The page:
London based artist Laura Wilson presents a number of new works which respond to the building and its history. Her work lies in investigating the everyday through various media and the exhibition features two live performances alongside drawings on glass, sculpture and video.
Performance art events:
19 January, 7pm and 8pm: Blind Building takes place in the tower block of the London College of Communication in Elephant and Castle, a few minutes walk from Siobhan Davies Studios. Viewers watch from street level a 15 minute choreographed performance of the raising and lowering of blinds within the building.
5 February, 7-8.30pm: Flaming Fuse at Siobhan Davies Studios
. This performance piece involves the striking and extinguishing the contents of an entire box of matches in a darkened room. The sizzle of each match is amplified and the performer illuminated before discarding the match and starting again until all the matches have been used. After the performance, Laura Wilson will be in conversation with artist Jefford Horrigan from 7-8.30pm. Free entry but seats must be reserved by calling 020 7091 9650.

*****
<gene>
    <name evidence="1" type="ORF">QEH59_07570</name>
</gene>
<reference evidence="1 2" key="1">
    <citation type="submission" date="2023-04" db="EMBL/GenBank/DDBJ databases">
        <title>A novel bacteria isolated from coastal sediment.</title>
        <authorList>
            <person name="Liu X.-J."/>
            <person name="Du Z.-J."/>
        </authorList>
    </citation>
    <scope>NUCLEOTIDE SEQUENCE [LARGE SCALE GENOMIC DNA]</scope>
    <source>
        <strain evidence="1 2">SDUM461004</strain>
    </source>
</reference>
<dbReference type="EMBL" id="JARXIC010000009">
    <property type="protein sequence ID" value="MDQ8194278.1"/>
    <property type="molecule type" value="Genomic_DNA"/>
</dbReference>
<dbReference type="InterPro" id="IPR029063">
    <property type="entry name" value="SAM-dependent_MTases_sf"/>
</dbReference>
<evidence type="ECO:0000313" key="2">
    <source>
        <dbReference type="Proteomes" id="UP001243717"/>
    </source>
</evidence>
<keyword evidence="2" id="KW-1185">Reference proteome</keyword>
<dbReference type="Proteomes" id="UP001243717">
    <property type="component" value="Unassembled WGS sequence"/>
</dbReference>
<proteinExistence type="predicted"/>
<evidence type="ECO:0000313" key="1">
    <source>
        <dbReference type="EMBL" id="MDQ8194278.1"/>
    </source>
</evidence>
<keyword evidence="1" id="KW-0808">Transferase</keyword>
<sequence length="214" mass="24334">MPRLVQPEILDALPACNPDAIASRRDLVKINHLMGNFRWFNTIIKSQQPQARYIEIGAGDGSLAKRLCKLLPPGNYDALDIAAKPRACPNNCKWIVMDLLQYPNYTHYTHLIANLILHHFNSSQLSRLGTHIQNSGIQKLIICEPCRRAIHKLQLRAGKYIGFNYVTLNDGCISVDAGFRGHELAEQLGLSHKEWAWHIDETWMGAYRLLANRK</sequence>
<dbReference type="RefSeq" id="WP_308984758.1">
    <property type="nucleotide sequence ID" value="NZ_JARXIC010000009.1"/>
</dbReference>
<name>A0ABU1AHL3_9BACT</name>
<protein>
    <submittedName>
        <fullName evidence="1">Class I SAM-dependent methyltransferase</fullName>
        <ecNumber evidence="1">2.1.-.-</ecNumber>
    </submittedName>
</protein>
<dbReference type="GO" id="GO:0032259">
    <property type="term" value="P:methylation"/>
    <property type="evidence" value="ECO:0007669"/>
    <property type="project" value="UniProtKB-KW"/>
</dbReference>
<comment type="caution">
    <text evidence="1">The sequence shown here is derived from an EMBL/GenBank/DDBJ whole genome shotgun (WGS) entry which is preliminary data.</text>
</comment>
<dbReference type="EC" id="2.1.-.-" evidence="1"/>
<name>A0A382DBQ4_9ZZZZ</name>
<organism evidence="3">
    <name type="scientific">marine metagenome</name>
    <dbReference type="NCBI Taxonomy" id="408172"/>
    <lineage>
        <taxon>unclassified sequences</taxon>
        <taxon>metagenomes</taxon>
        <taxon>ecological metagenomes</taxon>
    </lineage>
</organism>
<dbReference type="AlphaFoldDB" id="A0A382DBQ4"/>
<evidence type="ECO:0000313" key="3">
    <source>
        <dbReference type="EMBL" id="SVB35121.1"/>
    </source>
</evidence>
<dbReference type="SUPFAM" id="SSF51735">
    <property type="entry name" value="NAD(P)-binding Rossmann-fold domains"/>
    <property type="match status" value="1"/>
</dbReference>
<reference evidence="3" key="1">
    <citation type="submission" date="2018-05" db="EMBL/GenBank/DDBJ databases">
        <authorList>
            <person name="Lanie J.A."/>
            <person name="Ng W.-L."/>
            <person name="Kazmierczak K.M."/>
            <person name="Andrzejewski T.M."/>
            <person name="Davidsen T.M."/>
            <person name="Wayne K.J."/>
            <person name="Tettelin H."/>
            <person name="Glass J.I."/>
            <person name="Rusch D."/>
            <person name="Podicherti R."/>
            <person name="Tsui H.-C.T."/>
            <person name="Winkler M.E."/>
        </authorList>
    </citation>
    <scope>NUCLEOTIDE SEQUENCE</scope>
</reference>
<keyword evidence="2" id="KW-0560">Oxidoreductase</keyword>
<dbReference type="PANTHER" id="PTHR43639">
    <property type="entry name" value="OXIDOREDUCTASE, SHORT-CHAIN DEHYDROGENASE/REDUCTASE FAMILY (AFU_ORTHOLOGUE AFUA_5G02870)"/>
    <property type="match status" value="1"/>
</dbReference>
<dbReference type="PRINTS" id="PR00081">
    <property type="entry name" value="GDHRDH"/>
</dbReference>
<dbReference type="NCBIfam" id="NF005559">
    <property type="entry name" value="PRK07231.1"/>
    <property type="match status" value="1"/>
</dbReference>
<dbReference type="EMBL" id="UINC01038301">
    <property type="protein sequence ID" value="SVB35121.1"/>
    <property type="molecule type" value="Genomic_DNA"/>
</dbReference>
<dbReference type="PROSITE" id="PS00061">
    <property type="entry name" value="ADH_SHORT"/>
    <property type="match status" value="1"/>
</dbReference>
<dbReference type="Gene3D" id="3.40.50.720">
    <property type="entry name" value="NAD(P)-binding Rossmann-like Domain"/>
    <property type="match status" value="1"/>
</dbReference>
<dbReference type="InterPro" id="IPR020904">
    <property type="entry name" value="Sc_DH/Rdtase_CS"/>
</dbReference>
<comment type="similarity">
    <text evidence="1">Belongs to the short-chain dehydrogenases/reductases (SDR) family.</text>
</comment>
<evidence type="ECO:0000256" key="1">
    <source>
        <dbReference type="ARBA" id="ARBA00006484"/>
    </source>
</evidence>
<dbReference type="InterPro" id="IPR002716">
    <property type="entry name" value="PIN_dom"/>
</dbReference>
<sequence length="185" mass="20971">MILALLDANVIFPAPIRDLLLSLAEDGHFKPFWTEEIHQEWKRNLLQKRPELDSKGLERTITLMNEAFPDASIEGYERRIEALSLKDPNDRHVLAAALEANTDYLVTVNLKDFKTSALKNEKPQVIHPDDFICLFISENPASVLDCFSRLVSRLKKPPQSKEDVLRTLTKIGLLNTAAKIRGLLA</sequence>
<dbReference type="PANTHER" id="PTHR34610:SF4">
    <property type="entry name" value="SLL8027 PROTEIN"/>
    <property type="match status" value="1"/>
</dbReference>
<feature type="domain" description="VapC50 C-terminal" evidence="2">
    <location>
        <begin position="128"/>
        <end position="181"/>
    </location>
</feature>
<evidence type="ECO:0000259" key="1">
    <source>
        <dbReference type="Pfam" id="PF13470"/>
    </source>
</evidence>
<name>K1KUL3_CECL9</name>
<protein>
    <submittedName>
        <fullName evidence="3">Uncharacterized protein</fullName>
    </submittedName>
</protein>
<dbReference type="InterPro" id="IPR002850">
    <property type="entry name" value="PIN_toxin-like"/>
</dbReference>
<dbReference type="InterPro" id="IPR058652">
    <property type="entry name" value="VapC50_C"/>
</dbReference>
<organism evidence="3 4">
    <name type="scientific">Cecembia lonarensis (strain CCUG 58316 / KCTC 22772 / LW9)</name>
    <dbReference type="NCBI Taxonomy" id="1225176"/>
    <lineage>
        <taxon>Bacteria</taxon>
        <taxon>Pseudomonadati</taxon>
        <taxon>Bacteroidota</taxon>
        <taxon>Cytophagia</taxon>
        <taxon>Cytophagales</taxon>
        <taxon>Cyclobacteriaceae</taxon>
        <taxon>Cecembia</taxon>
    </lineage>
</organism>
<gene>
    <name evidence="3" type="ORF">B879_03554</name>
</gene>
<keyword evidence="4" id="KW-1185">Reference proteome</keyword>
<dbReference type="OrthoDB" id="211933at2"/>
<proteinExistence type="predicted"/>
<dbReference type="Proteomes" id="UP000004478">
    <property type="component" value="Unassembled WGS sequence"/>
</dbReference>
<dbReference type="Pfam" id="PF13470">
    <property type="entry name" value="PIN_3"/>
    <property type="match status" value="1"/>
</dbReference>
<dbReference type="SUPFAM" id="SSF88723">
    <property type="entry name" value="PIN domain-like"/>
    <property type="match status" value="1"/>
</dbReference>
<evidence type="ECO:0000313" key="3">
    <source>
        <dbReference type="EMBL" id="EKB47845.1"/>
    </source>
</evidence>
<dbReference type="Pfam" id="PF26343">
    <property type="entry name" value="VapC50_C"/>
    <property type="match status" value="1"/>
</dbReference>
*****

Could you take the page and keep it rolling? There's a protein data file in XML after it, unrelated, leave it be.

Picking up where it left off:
Laura Wilson presents a number of new works including: a film of Blind Building; Drawing on a Large Glass, a site-specific drawing with PVC tape and vinyl. And finally Quite a Stranger Arent You, a duet of identical rotating heaters silently moving from one side to the other in unison, almost appearing to be dancing with each other.
Laura Wilson was born in Belfast in 1983 and studied at Central Saint Martins in London. She has shown nationally and internationally in exhibitions including at Tate Britain, Liverpool Biennale, Concrete and Glass at the Nicholls and Clarke Building, the Ormeau Baths Gallery in Belfast, and at South London Gallery. She lives and works in London. Further information at www.laurawilson.me..
I am fascinated by the challenges and questions posed by the subversion of the everyday to reveal the hidden or the forgotten, and intrigued by the rich potential within situations where the studio or gallery space move into the public sphere and vice versa. Laura Wilson